This was one of the best decisions I ever made in my whole army career, leaving Bill back in Tahsao because he was a born negotiator, he was a smooth talker, he got on very well with the British and that was a blessing, because he had to fight for food, and get more than his share, which he did with the help of the blokes cooks I left with him and it proved a blessing all the way.
Now he saved a lot, a lot of lives helping the blokes and making sure they got their good food what little food was there, cooked properly by our own cooks.
This went on until August 1943 and we kept sending all our sick blokes back to this Tahsao. Now bear in mind that a hospital as we knew it was not a hospital as you have in Western civilization, dirt floors, ????? or bamboo slat beds and you’d have 100 bed hospital meant nothing, that was just jammed into one room sort of thing. They had at that stage close to ten thousand in Tahsao hospital, sick, they were sick and the British were losing a lot of men. No food and no medical supplies were issued by the Japanese and we had taken very little with us because Changi in Singapore did not have that much available to give to us to take with us. So Bill proved more than his worth in looking after all Australians because the other battalions further up the river they were sending their blokes back but nobody thought to send anybody back to look after them, so Bill copped the lot and he did a fantastic job with them.
This went on until August 1943 and the greater the number down back in this Tahsao hospital. I went down then, I asked for permission to go down to Kanburi, asked permission from the Japs, I wanted to go down to try and buy magnesium sulphate [epsom salts] to treat dysentery, bacillary dysentery, and we got nothing from the Japs and we had nothing and this was the only thing I could, my own doctor told me, Dave Hinder, and I was given permission to go down and also to try and find, if I could, through BoonPong, the Thai trader, if he had any, could get his hands onto Emetine which was the only thing that would save anybody from amoebic dysentery. They gave me permission and when I got went down river I picked up the mag sulph, as a matter of fact I bought half a ton of it and distributed it throughout the British units also. The dose for bacillary dysentery was half an ounce every half an hour for 24 hours. It killed some, but saved most. In other words purge it out of you.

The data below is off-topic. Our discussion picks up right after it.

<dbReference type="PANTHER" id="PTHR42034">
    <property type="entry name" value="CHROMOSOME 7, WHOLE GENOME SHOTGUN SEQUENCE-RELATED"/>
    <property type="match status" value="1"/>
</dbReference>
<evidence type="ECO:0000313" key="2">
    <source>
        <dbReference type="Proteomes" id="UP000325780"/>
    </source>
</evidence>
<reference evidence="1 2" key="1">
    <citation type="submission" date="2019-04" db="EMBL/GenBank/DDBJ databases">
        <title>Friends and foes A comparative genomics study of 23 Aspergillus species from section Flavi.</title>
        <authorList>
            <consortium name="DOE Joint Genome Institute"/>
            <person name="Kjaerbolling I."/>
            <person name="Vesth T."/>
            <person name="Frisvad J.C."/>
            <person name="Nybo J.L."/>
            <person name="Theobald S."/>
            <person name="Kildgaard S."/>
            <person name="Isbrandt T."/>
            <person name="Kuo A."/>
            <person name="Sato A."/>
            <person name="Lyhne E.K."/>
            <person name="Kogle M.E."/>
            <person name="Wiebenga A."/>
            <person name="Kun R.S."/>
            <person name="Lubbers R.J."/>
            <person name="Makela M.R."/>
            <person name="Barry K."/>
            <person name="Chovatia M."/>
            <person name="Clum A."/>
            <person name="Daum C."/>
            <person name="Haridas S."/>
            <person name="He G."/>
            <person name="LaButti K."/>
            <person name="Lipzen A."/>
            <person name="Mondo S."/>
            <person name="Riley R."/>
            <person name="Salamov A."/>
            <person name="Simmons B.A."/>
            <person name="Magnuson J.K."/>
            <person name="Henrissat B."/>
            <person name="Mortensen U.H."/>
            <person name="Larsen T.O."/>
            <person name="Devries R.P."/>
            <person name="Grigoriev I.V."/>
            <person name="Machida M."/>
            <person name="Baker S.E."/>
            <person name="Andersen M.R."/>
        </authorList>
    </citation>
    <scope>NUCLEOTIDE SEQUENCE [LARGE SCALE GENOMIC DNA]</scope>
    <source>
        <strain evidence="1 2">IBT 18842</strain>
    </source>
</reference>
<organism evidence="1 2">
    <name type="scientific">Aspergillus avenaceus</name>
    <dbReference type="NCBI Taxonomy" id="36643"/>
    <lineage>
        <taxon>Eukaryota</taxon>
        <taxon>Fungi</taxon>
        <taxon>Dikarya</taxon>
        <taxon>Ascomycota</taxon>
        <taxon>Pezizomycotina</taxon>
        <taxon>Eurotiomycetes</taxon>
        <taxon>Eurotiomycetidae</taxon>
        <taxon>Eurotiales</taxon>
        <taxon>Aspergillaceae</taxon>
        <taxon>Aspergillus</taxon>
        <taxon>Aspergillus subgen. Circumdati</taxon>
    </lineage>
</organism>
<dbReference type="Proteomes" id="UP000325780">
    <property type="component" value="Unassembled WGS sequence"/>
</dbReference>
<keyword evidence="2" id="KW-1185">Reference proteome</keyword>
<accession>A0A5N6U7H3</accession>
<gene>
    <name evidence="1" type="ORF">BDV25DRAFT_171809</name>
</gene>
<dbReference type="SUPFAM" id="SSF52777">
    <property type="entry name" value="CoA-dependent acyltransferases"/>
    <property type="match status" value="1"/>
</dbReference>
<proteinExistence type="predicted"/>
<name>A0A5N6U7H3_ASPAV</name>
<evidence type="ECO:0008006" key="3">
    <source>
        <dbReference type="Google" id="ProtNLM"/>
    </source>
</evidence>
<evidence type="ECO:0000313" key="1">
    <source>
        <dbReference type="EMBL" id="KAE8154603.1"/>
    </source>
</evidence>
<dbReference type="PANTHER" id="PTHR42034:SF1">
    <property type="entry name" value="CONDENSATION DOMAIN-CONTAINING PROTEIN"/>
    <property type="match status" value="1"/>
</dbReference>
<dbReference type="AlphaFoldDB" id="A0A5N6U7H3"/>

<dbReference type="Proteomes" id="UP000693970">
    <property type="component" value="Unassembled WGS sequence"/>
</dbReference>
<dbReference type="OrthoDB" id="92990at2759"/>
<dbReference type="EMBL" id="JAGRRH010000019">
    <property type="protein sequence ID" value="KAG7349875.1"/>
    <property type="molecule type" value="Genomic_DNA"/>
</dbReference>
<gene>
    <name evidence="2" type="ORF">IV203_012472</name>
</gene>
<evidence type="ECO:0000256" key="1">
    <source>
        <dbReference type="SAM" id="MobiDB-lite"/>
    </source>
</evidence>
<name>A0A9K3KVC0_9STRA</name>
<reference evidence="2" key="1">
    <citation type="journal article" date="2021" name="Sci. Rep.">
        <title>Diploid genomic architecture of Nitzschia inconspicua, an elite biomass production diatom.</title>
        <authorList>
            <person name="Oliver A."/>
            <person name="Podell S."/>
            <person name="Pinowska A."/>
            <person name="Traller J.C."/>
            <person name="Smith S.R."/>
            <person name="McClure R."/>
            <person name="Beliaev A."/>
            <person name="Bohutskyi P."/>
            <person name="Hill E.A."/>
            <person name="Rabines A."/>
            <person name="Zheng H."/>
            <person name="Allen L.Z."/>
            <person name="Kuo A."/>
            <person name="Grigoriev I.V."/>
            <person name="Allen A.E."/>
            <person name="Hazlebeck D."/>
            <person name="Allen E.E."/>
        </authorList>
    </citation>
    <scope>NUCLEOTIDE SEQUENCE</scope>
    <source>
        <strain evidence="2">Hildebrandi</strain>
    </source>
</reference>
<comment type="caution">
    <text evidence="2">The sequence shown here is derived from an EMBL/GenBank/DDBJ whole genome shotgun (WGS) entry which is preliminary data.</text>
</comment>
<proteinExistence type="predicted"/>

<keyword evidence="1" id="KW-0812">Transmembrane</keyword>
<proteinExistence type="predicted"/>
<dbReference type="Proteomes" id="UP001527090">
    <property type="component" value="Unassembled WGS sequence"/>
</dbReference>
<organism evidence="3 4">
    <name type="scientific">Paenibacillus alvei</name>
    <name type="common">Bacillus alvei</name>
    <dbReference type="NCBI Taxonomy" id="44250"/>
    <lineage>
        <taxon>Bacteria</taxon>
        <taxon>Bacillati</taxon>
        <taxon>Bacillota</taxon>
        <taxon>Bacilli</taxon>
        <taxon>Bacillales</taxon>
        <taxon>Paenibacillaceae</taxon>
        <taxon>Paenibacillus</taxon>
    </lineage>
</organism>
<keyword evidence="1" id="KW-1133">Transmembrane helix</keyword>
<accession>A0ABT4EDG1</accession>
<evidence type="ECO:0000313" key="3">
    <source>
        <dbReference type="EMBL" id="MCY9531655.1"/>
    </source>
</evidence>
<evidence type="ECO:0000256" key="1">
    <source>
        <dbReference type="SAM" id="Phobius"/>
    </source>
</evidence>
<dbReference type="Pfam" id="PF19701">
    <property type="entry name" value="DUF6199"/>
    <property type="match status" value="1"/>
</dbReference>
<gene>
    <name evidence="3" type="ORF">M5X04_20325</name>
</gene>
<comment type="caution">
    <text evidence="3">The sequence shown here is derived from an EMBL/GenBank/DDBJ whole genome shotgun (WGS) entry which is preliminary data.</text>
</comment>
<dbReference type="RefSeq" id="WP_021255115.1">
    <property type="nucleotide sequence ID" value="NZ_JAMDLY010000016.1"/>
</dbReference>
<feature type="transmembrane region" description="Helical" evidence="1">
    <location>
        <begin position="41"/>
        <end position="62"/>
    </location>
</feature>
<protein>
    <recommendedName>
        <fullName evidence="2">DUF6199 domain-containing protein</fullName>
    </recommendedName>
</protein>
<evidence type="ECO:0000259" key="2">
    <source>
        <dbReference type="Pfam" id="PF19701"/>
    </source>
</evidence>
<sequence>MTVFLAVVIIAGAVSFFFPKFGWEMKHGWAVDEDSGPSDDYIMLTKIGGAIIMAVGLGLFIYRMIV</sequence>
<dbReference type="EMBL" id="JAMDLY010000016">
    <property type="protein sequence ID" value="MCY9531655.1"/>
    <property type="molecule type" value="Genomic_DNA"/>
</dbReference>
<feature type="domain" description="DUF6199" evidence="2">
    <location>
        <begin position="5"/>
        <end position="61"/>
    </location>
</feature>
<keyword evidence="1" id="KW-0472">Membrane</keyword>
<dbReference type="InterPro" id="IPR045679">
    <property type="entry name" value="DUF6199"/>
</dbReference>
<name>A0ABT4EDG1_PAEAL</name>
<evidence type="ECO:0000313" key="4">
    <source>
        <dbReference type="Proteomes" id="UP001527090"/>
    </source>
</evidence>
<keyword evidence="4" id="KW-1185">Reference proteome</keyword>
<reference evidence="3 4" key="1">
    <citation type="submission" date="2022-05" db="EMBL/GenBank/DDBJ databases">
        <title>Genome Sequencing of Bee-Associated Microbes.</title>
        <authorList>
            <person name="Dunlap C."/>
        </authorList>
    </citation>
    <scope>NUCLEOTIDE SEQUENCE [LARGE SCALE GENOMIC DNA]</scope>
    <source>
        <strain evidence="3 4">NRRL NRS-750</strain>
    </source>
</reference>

Emetine was in hellish short supply. I was only able to buy 28 capsules and you gave 14 capsules as one full treatment – that was treatment for 2 men so all we could do with, talking to Dave Hinder the doctor, we just gave each of 28 blokes one ampoule each, in other words, one grain each.
On my way back, sorry on the way down to Tahsao, to Kanburi, I passed through a camp called Chungkai, another big hospital camp, it was in a disgraceful mess. Australians, nobody controlling them, looking after them, tending to them and I decided when I got back up to Tahsao I’d ship Bill back down from Tahsao to Chungkai and take over all the Australians there. When I got back to Tahsao I told Bill that I was moving him down, he objected strongly, but he saw the reasoning and he moved down freely, willingly and very happily. I gave him whatever money I had, to distribute to the men and arranged him his supplies and food though Boon Pong and left him there.
Again, he did a fantastic job because all of our Australian battalions were sending them back to Tahsao and Tahsao were sending them back to Chungkai and he had to pick them up. And that was the position right through to the end of the war. Bill finished there, at Chungkai but ??????
Then later on I had to go to Japan with a force, and I grabbed Bill, brought him up from Chungkai to Tahsao again and left him there in command of all of the Australians to more or less look after them for the rest of the war, which he did very, very, very, very well.
That’s all I can say actually as far as your father’s war-time experience is concerned, I put him in for an OBE, he got nothing. Only five prisoners of war people received anything at all for their services during the period, despite the fact they can give footballers and radio announcers and broadcast announcers anything at all today.